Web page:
Let's look at a few observations which can help us to explain how many different skin colors can arise in a short time. (From here on, whenever we use such words as different colors we are, strictly speaking, referring to different shades of the one color.) If a person from a very black race marries someone from a very white race, their offspring (called mulattos) are mid-brown. It has long been known that if people of mulatto descent marry, their offspring may be virtually any color, ranging from very black to very white. Understanding this gives us the clues we need for our overall question, so we must first look, in a simple way, at some of the basic facts of heredity. 


Each of us carries in our body information which describes us in the way a blueprint describes a finished building. It determines not only that we will be human beings, rather than cabbages or crocodiles, but also whether we will have blue eyes, short nose, long legs, etc. When a male sperm fertilizes an egg, all the information that specifies how the person will be built (ignoring such superimposed factors as exercise and diet) is already present. This information is not in written form, at least not in an ordinary type of language, but it is written down in one sense. A piece of string with beads on it can carry a message in Morse code (see diagram below). 


Can you see how the piece of string, by the use of a simple sequence of short beads, long beads, and spaces (to represent the dots and dashes of Morse code), can carry the same information as the English word "help" typed on a sheet of paper? The entire Encyclopaedia Britannica could be written thus in Morse Code on a long-enough piece of string. 

In a similar way, the human blueprint is written in a code (or language convention) which is carried on a very long chemical called DNA. 

The word "gene" means a small part of that information which carries the instructions for only one feature. A small length of string with only one specification on it is a simple way of understanding it. 

For example, there is one gene which carries the instructions on how to make haemoglobin, the chemical which carries oxygen in your red blood cells. If that gene has been damaged by mutation, the instructions will be faulty, so it will make a crippled form of haemoglobin, if any. (There are a number of diseases, e.g., sickle-cell anaemia and thalassaemia, which result from such mistakes, called mutations.)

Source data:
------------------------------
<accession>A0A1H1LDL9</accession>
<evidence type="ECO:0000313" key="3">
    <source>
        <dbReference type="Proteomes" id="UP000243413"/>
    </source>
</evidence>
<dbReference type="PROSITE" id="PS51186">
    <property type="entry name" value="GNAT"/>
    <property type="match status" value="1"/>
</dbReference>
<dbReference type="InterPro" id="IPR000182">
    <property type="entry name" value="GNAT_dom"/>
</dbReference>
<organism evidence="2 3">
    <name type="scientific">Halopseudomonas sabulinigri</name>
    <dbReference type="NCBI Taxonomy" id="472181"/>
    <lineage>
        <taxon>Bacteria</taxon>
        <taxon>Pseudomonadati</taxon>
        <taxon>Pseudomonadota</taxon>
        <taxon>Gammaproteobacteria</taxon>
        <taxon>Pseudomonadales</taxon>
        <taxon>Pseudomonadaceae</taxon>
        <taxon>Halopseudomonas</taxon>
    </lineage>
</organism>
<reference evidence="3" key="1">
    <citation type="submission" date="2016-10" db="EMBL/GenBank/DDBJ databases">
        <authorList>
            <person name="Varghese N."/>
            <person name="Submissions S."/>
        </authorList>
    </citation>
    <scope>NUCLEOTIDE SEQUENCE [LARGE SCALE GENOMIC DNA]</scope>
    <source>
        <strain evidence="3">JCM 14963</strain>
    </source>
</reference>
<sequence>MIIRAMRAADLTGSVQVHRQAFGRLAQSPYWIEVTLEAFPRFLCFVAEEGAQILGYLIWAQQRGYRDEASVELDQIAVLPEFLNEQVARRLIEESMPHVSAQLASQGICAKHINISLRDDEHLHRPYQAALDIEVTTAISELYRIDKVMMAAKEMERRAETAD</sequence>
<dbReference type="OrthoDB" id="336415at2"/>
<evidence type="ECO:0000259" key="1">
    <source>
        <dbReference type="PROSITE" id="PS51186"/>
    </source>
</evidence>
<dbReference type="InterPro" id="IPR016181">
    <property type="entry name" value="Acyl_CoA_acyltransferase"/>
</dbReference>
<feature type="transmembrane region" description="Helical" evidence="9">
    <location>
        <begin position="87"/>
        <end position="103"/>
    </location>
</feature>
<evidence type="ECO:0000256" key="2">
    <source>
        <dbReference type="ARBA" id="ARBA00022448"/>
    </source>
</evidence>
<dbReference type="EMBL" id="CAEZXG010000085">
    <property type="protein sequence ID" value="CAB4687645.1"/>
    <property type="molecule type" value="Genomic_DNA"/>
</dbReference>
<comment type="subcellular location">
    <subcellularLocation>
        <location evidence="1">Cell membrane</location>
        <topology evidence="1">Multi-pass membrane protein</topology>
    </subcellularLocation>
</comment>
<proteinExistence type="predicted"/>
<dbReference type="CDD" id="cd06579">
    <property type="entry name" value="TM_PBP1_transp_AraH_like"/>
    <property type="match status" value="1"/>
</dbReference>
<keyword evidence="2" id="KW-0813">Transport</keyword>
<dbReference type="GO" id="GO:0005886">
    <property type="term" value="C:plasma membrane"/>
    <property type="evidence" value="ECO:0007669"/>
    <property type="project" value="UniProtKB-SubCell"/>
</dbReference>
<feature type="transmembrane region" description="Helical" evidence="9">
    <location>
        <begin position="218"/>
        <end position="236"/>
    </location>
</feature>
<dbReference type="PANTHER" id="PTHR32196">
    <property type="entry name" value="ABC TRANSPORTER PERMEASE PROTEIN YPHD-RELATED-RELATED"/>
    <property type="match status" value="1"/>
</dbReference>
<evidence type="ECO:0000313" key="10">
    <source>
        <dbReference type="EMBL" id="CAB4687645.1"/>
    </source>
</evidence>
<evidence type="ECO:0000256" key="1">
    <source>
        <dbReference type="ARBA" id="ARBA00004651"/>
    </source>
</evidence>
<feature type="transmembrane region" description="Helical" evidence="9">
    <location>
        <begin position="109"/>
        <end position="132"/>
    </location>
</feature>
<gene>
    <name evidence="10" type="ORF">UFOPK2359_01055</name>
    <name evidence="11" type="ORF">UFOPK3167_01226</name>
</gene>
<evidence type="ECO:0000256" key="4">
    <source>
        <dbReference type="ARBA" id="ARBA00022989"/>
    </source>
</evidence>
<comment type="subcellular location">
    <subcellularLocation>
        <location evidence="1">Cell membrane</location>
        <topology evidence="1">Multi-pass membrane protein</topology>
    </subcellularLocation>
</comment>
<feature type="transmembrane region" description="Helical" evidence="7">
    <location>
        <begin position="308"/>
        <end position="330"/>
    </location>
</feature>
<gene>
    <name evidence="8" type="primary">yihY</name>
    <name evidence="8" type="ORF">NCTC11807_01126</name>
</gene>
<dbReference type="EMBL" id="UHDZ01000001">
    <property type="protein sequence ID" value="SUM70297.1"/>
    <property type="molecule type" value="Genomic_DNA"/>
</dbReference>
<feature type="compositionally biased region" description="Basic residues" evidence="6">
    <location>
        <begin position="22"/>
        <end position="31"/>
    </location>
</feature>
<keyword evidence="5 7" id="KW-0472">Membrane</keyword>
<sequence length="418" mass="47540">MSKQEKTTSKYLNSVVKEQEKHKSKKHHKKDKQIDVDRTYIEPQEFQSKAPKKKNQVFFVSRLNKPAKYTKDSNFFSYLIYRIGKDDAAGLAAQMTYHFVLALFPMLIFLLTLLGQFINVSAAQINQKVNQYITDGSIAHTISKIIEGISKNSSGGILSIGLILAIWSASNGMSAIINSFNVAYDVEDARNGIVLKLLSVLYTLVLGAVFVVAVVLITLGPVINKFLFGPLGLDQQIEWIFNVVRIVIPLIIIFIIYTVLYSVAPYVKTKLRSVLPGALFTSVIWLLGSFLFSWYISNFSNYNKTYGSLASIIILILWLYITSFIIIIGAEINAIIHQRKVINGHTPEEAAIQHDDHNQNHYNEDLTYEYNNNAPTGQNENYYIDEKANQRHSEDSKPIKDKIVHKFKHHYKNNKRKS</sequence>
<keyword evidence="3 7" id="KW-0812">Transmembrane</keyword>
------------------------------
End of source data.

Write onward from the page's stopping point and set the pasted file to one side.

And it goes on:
So, going back to that cell, that egg which has just been fertilized - where does all its information, its genes, come from? One half has come from the father (carried by the sperm), and the other half from the mother (carried in the egg). Genes come in matching pairs, so in the case of haemoglobin, for example, we have two genes, which both contain the code (instruction) for haemoglobin manufacture, one from the mother and one from the father. This is a very useful arrangement, because if you inherit a gene from one parent which is damaged and can instruct your cells to produce only a defective haemoglobin, the other one from the other parent will continue to give the right instructions, so that only half the haemoglobin in your body is defective. (In fact, each of us carries hundreds of mistakes, inherited from one or the other of our parents, which are usefully covered up by being matched with a normal gene from the other parent.) 

Let's take another example, to ensure that before we talk about skin color you will have a good basic understanding of heredity (simplified, of course). Blue and brown eyes are also a result of whether you have melanin in the iris of your eye. If you have it, your eyes are brown; if not, they appear )bIue, but they are, in fact, non-brown, (The sky appears )bIue, but has no blue coloring chemical in it.) 

Let's call the gene which gives the instructions to make melanin in your iris B. This gene says to your cells, in effect, "Make melanin for the iris." There is another gene (let's call it b) which occupies the same place in the blueprint, and which says nothing about manufacturing melanin, So if you Inherit the B from your father, and b from your mother, they will line up together, as shown in Figure 2. 

Figures 3 and 4 show what happens with different combinations.


Remember that a sperm from a man, or an egg from a woman, can carry only one half of any pair - if a man's code in relation to his eye color is Bb, then his sperm can carry either b or B. So in Figure 5, we see how eye color can be inherited.


Number 4 is the most interesting. Can you see how a child can be born with blue eyes although both parents have brown eyes? This is because both parents carried the hidden factor for blue eyes, Continuing with Number 4, we can work out what proportion of their offspring on average, should have blue eyes. We do this by means of a simple concept called a punnet square. (Just persevere a little; it becomes relevant to skin color in a moment!) (See Figure 6.) 


The squares give you the possible combinations in the offspring; it is a little like finding a location from a street map; BB is where the horizontal B meets the vertical B, and so on. You can see that there are three ways to get brown eyes and only one way to get blue. This means that, on average, only one quarter of such a couple's children will have blue eyes. 

Skin Color

We know that skin color is governed by at least two (possibly more) sets of genes. Let's call them A and B, with the correspondingly more silent genes a and b, in a similar way to the eye example. (The small letters in this case code for a small amount of melanin.) So a very dark race which, on intermarriage, kept producing only very dark offspring, would be AA BB; the same situation for a very fair-skinned race would be aa bb. Let's look at what combinations would result in a mulatto (the offspring of an AA BB and aa bb union). (See Figure 7.)